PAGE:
Since I started following the Eagles, they’ve been blessed to have fielded big men that were a strong presence inside (offensively and/or defensively). Rich Alvarez, Ford Arao, Rabeh Al-Hussaini, Nonoy Baclao and Greg Slaughter are all the names that come to mind when I remember those years watching Ateneo basketball.

So consider this as a shock that all the big men that Ateneo has fielded over the past two years are names like Frank “The Tank” Golla, Gideon Babilonia, Ivan Enriquez, Vince Tolentino and Kris “Gwapo” Porter. Not exactly the type of big men you normally associate with “strong interior presence”.

A big part of that is the scarcity of that said quality. Teams usually have to import tall student-athletes from other, less vertically-challenged nationalities. 4 of the top 10 rebounding big men in the league are not Filipino. It’s no wonder, therefore, why Ateneo is having a hard time finding the next great Ateneo big man – they were (and still are) rare in the first place.

While there’s no question that Ateneo’s center situation right now is volatile, with the position currently manned as a committee by Giboy Babilonia, Kris Porter and Ponso Gotladera, I don’t think there’s any need for it to be. I think Ateneo’s found the answer to their problems in the unlikeliest of places.

So Good-ladera

Gotladera barely got any action from the school that originally recruited him – the De La Salle Green Archers. He played a total of 48 minutes in two seasons, never getting more than 7 minutes of playing time and largely being forgotten among the trio of La Salle bigs (Torres, Van Opstal, Andrada) not to mention the other new (and/or incoming) players such as Perkins, Rivero and Tratter.

He needed a place where he could earn significant minutes and be a factor. In six games so far with Ateneo, he’s done just that. He’s done it better than anyone Ateneo currently fields at center.  This is how Ateneo has currently divided the 240 minutes at center:

Player % of Minutes















If we zero in on the Top 3 (not including Tolentino since he plays mostly in a small-ball 5 role), this is how they’re producing:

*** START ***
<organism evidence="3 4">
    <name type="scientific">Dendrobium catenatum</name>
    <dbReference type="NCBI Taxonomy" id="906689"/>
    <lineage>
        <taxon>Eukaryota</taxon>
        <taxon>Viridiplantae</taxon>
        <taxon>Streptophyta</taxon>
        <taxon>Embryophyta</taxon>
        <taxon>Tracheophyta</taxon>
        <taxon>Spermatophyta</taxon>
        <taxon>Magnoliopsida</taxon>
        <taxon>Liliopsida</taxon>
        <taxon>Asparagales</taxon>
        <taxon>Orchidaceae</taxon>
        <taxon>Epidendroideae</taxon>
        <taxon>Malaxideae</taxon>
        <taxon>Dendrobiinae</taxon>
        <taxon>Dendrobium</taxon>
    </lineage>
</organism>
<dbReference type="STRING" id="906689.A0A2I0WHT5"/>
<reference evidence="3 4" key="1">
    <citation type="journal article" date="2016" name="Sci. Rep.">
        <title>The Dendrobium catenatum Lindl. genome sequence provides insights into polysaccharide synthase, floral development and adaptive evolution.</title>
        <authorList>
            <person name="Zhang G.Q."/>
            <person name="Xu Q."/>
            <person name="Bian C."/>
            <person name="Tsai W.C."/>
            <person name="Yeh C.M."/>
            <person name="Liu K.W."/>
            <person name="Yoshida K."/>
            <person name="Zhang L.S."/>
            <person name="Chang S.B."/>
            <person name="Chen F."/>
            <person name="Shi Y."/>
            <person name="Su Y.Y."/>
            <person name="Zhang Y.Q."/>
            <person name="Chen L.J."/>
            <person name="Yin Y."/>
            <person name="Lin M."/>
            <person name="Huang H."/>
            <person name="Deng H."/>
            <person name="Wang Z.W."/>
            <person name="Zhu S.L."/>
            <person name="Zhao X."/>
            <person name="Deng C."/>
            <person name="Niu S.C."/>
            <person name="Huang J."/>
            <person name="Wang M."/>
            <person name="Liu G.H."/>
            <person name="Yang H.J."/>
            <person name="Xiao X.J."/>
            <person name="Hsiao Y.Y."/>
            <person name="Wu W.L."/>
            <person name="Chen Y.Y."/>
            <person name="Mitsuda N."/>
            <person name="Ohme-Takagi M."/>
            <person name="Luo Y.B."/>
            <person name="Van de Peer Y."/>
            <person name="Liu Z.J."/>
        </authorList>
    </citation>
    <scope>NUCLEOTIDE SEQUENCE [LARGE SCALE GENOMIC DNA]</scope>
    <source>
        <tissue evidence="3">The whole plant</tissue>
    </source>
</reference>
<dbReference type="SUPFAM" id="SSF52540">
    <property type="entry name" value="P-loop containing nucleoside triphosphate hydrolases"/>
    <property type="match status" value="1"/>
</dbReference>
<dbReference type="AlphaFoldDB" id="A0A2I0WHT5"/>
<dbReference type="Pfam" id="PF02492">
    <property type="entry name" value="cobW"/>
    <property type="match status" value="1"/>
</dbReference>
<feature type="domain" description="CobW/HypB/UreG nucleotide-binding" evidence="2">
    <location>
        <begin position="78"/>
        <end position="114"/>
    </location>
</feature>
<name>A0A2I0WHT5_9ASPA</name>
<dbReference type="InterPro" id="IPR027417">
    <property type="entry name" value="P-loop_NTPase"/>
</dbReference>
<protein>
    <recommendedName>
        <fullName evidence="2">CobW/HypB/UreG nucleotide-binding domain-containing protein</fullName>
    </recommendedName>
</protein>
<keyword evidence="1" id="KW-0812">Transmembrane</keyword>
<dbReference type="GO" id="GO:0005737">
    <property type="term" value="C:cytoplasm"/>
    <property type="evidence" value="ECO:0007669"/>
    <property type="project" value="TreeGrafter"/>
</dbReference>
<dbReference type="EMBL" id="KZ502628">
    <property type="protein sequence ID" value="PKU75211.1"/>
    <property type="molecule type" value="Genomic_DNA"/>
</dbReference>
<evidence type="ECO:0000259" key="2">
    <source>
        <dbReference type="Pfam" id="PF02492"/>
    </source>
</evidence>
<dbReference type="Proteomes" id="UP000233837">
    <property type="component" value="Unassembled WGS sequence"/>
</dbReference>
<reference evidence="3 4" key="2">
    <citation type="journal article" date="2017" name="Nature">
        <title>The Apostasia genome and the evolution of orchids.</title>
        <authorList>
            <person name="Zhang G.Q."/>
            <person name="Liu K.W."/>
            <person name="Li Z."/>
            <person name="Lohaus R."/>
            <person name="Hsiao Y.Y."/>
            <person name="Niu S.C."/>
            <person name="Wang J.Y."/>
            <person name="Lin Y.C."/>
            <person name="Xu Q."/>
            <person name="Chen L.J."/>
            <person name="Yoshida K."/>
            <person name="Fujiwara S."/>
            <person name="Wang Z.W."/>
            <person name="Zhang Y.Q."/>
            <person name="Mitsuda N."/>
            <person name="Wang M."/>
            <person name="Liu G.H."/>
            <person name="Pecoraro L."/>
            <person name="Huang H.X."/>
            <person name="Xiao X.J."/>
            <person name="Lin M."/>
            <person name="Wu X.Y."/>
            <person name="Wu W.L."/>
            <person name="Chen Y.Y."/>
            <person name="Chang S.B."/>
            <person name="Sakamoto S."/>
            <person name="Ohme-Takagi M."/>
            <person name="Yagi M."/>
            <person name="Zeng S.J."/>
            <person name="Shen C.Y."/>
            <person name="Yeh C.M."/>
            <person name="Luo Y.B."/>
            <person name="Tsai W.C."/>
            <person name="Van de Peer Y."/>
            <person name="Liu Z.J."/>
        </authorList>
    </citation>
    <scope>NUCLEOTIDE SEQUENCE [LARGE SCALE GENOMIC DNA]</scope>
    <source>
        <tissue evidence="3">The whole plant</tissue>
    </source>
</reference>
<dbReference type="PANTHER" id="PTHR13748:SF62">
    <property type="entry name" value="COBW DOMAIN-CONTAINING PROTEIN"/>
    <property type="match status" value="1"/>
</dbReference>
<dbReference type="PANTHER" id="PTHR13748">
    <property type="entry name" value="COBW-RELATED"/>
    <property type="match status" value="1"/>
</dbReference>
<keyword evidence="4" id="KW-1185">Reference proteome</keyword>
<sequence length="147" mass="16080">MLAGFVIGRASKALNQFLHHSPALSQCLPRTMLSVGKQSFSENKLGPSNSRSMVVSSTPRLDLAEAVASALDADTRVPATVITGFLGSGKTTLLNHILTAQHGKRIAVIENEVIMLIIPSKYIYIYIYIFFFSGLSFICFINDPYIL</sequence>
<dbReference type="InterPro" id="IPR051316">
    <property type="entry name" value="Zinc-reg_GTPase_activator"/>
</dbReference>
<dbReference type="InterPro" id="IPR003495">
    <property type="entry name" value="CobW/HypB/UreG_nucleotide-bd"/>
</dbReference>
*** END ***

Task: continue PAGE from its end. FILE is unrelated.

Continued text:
Name PER ORB% DRB% TRB% BLK% TOV% Team DRTG when on-the-court


21.6 10.9 19.0 14.9 6.2 18.7 87.5


-2.0 7.6 9.5 8.5 0 30.8 104.4


6.6 8.6 4.5 6.6 0 25.8 105.1

As you can see, Gotladera is without a doubt the best big man option for the Eagles. His PER – an overall measure of how a player contributes to a team (mostly from an offensive point of view) – is in the 20 range, normally signalling when someone’s good, his rebounding is the best in the group by a mile (but still not mind-blowing, mind you), he’s the only one that’s blocked a shot and to cap it all off, Ateneo actually plays better defensively when Gotladera is on the court.

Even better is the fact that Ateneo, overall,  actually plays better when he’s on the court:

Points per 100 Points Allowed per 100 Difference

On the Court

105.2 87.5 17.7

Off the Court

101.8 97 4.8


+3.4 -10.5 +13.9

If you’re having a hard time reading what that means, it means Ateneo scores 3.4 points per 100 better and defends 10.5 points per 100 better when Good-ladera is actually on the court. This isn’t buoyed by which team they plays against.

Opp Points per 100 Points Allowed per 100 Difference

vs ADU

100 52 48


115.9 101.6 14.3

vs FEU

115.6 115.6 0

vs NU

88.9 76.8 12.1

vs UP

113.5 97.3 16.2

vs UST

100 76 24

He’s battled against some pretty good front court – Norbert Torres (~10 minutes), Van Opstal (~24 minutes), Aroga (~20 minutes), Troy Rosario (~17 minutes) and Abdul (~15 minutes). He struggles a bit when he plays against bigs who can shoot from deep and/or move more comfortably from the perimeter  (see: FEU and NU bigs). But that’s nitpicking — Gotladera is Ateneo’s best option at center. Why?


Gotladera is surprisingly nimble on his feet. This allows him to execute Ateneo’s hard hedges/traps well and he can, on occasion, keep up with guards just as he did with Nalos and Vosotros in these clips.

The great thing about Gotladera is that he’s hyper aware, head always on a swivel, tagging his man, checking if help is needed and redirecting traffic when needed. That’s a rare thing — to have a big man who is both nimble and aware. Most of the time (especially in the UAAP), it’s one or the other or none at all. Credit both the coaching staff and of course to Gotladera.

The last thing that needs to be mentioned about Gotladera is something that’s quietly gained some mainstream attention: the idea of verticality. Porter and Babilonia haven’t mastered this yet as well as Ponso has (especially Babilonia, who has a tendency to lower his arms on contests). When Gotladera finds himself as the help defender, he usually goes straight up with two hands in the air – in the NBA nowadays, that’s called a “Hibbert contest”.